Biden-Trump pact 2024: Biden should commit to not run for president if Trump agrees to do the same

A presidential pact not to run for the White House in 2024

Published March 17, 2023 5:47AM (EDT)

Donald Trump and Joe Biden (Photo illustration by Salon/Getty Images)
Donald Trump and Joe Biden (Photo illustration by Salon/Getty Images)

President Biden knows that a majority of Americans don't want him to run for president in 2024. But Biden also believes he is the best candidate to stop Trump, who he views as the biggest threat to our democracy. So let's take a look at more direct action that Biden can take to ensure Trump doesn't retake the presidency: The president can voluntarily commit to not running for a second term if Trump also agrees to end his bid for the White House. To sweeten the deal, Biden could also offer Trump a pardon that's conditioned on him not seeking the presidency. 

The offer would reinforce democracy no matter what.

If Trump agrees, Biden removes an election denier from presidential contention. If Trump declines, Biden's selflessness would not go unnoticed. That a sitting president would make such a sacrifice could cause many voters, including independents and Republicans, to take a second look at the dangers our democracy is facing. 

Biden — unlike his predecessor — potentially realizes that the office is bigger than one person. To step down and not seek reelection would be an unequivocal stand, an act on par with George Washington's decision to decline a third term run. It would also be a graceful exit, something else Biden understands. (He was allegedly keeping the plush ambassadorship to Italy open for Rep. Nancy Pelosi, D-Calif., in case she didn't want to run again for Congress.) 

But why would Trump agree?

A presidential pact also gives him an elegant out. It protects him from a potential loss in the GOP primary or a second defeat in the general election. It allows Trump to say he stopped Biden from attempting to ruin the country for another four years. 

The deal would keep him out of federal prison. No one knows if charges will be brought over his alleged mishandling of classified documents or his alleged role in inciting the January 6th insurrection. Yet unlike state investigations in Georgia and even New York where a sizable portion of any jury pool might be MAGA supporters, the same would not hold for federal cases brought in Washington D.C., where Trump received only 5.4% of the vote in the 2020 presidential election. If federal charges are brought, Trump can't count on jury nullification. Extending the offer of a pardon to Trump now, regardless of anticipated charges, gives him security and lessens the need for him to run again to avoid charges. 

Of course, Trump could accept and then renege on his word — which would be true to form. So the deal should be structured to make it painful for Trump if he tried to walk back his promise. First, his conditional pardon would immediately be revoked. There is ample precedent that conditions placed on pardons are legally enforceable. If Biden decided to run for a second term while offering Trump a pardon conditioned on not running, it could raise concerns of a sitting president potentially personally benefitting from pardoning someone–something the draft Protecting Our Democracy Act is attempting to unequivocally make illicit. Yet if Biden also agrees not to run again, the offer of a conditional pardon for Trump would be unrebukable.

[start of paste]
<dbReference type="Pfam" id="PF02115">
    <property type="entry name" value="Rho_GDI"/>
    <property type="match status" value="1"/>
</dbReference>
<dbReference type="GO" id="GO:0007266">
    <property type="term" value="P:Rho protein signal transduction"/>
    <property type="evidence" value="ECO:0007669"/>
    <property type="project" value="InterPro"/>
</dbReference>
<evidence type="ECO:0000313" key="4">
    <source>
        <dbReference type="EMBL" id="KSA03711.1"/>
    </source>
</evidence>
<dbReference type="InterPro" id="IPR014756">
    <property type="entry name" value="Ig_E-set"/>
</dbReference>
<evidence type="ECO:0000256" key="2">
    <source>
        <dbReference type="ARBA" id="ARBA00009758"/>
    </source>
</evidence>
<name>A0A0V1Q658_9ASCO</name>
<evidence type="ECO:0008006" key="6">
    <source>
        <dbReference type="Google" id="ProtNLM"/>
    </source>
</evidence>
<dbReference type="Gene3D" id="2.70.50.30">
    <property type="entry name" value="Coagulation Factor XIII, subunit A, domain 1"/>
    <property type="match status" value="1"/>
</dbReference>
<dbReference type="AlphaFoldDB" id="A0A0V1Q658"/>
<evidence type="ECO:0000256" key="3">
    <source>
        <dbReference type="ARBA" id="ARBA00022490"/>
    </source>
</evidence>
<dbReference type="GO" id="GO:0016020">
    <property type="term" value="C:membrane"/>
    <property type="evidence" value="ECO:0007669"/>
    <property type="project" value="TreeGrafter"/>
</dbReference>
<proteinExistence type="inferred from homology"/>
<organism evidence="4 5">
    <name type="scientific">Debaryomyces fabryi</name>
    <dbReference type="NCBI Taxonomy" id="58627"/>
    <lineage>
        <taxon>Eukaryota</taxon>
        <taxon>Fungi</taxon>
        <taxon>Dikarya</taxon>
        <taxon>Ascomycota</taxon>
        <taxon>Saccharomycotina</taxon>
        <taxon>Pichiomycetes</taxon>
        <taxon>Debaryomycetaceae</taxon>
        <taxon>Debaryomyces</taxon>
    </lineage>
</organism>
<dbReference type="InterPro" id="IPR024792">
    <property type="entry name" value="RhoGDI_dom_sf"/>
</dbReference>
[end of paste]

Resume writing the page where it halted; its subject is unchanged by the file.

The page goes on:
Even if Trump accepted the pact, special counsel Jack Smith could continue investigating any potential crimes committed by Trump in case of a breakdown in the agreement, to determine the full scope of all possible breaches in national security, and, similar to truth commissions, to establish as complete a historical record of events as possible.

Any number of additional protections could be built into the Biden-Trump pact, both contractual and extra legal. For example, at the outset of the agreement, both Trump and Biden could plea with their respective supporters not to vote for them in the primaries if they breached the agreement not to run. Even if only a fraction of supporters followed suit, it could be determinative. 

Plus, there aren't many good lawyers around who want to help Trump wiggle out of things anymore, anyway. A well-known Republican lawyer told the Washington Post that, "Everyone is no." Our former president's legal team now includes an "insurance lawyer who's never had a federal case, a past general counsel for a parking-garage company and a former host at far-right One America News." 

To be clear, even with Trump's proclivities to break deals, the Biden-Trump pact would offer Trump so much–a federal pardon, bragging rights for ousting Biden, no chance of losing again at the primaries or general election, and an elegant exit–that the possibility of him reneging shouldn't be overblown. 

If Biden got Trump to drop out of the race by committing to do the same, it would prove that Biden's loyalties lie first and foremost with our nation's democracy, not his party's agenda. It may not heal our political divide. It might, however, elevate expectations of what we should expect from public servants. 

By Martin Skladany

Martin Skladany is a professor of law at Penn State University, Dickinson Law.

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